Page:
Food entrepreneurs are changing the face of farming in the Comox Valley. It’s a commonplace: the Comox Valley is an agricultural hot spot on Vancouver Island. What’s often overlooked is that we’re home to a growing number of “young agrarians,” farmers with vision. One of these is Sandra McClintock.
Sandra studied agrology and came back to the family farm determined to create a career in dairy. Gary Ralston, the former agriculture consultant who played a role in many farm ventures before his untimely death in 2015, suggested Sandra try something unique: a water buffalo dairy. It was Gary’s idea. But, as so important with any innovation, it’s the person who executes, who makes the idea become a reality, that’s so important for our economies. In this case, it was Sarah. That’s why we call her a #WeAreYQQ star: she’s innovating, creating a new business and a new market, here in the Comox Valley (YQQ) region.
Although new to the Comox Valley, water buffalo dairies are part of an emerging food trend. On the epicurean side, Italian-style mozzarella and bocconcini are traditionally made with water buffalo milk. On the health side, water buffalo milk, while higher in fat, is much lower in cholesterol than cows’ milk.
When the dairy first starting producing, Natural Pastures in Courtenay was buying all the milk. With other dairies coming on stream on the Island, and with the McClintock herd having grown to over 50 head, Sandra has launched a new product: water buffalo yogurt.
Because the milk is naturally rich and white it produces an outstanding product: mild in flavour, and creamy in texture. Unlike the cheeses made from their buffalo’s milk, the yogurt is branded as McClintock’s Yogurt.
The Market is the number one startup incubator in the region. Sandra says it’s been extremely important to their business. This was especially the case when launching something out of the ordinary like water buffalo yogurt. “Being at the Market gave us an opportunity to let people try it and give us feedback.” And people responded extremely well. “We were expecting more resistance, but people at the Market are adventurous. They have lots of questions about the animals. It’s great to be able to talk to customers, to fill them in.”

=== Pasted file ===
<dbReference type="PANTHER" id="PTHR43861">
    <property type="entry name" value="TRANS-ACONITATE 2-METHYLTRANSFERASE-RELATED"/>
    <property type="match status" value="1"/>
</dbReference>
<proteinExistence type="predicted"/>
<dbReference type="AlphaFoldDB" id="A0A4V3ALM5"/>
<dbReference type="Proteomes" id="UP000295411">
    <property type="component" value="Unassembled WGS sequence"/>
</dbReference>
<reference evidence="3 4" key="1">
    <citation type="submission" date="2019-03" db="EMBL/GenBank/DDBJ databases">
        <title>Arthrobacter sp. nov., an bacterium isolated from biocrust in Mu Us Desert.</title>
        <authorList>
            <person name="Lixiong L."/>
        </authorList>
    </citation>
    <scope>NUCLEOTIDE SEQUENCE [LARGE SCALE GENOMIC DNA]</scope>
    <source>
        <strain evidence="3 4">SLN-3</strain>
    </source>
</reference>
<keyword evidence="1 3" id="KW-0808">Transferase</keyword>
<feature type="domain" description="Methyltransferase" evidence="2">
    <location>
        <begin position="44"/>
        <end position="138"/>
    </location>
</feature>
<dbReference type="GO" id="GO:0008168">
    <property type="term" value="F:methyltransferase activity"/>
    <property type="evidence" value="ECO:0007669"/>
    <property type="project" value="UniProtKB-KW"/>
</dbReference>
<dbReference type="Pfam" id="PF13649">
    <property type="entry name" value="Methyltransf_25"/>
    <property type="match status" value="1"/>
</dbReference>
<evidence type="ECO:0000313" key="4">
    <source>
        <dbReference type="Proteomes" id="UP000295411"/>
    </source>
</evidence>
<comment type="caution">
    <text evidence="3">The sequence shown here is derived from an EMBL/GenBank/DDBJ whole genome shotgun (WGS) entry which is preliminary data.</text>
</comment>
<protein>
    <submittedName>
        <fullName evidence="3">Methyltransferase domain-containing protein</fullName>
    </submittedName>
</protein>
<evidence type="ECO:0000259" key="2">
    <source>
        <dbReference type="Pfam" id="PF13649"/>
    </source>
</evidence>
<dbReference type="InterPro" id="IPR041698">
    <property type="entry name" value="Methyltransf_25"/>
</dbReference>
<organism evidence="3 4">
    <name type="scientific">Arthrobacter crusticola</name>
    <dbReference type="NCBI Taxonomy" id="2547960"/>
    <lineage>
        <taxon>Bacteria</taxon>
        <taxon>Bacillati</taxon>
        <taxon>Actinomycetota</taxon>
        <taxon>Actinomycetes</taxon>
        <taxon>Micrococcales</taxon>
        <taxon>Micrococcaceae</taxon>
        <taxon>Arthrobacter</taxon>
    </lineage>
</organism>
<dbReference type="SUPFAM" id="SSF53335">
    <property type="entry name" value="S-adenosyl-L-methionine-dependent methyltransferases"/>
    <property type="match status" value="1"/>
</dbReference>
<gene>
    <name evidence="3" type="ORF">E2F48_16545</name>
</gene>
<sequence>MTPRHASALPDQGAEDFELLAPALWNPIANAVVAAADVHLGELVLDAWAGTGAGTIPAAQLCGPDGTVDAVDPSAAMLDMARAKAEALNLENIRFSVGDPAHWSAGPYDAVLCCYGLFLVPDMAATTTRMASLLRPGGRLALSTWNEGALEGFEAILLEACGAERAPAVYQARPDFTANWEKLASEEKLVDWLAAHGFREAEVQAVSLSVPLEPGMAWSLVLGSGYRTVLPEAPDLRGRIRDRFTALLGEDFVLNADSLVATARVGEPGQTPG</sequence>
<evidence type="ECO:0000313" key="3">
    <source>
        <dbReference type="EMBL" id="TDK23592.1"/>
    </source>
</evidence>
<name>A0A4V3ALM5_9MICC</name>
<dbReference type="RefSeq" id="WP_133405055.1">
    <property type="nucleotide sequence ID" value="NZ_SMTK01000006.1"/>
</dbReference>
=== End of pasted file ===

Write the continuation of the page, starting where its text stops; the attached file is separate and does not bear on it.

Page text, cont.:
Besides the weekly Market, you’ll find McClintock’s Water Buffalo Yogurt at Edible Island in Courtenay, Courtenay Country Market, Natural Pastures, John’s in Comox, the Island Bison store in Black Creek, and Country Grocer outlets down-island. Transportation of local food products from the Comox Valley is an ongoing issue for all local producers, but Sandra says there is interest in several lower mainland markets.
Much of the talk about “Innovation” focuses on technology. But here in the Comox Valley, innovation is happening in many quarters that don’t see themselves in any way as “tech.” Sandra McLintock’s dairy is an example. But there are many more, and we’re featuring these stories here on our blog, and with the help of our media sponsors at Comox Valley Record, 98.9 The GOAT, and The Island Word – and wherever else we at LIFT Comox Valley can get a chance to tell the story of entrepreneurs making shift happen in our region.
The important thing to remember is that innovation happens – or can happen – where you are. One of our LIFT mentors, Jayesh Parmar, encourages Canadian entrepreneurs to “think BIGger!” Whatever you’re doing, how can you tweak it to have a bigger impact, reach a bigger market? Another mentor, Boris Mann, says that today, “every business is a tech business,” if only because we’re using marketing and sales technologies (from Facebook and Instagram to Square and Shopify and more) to make our businesses happen.
What can you do in 2017 to grow your business BIGger?
How can technology help make that happen?
If you’ve got a story, if you’ve got a business you want to grow – tell us about it. We can help make that happen. And we’re currently wanting to engage startups and entrepreneurs in the Qualicum – Comox Valley – Campbell River corridor to help grow our “startup region.” Be in touch! Check out our events (they’re fun, and they’re super useful).
Note: This post was originally produced in a different format for the Comox Valley Farmers’ Market. Please support local food entrepreneurs and food innovation in your community by supporting your local market.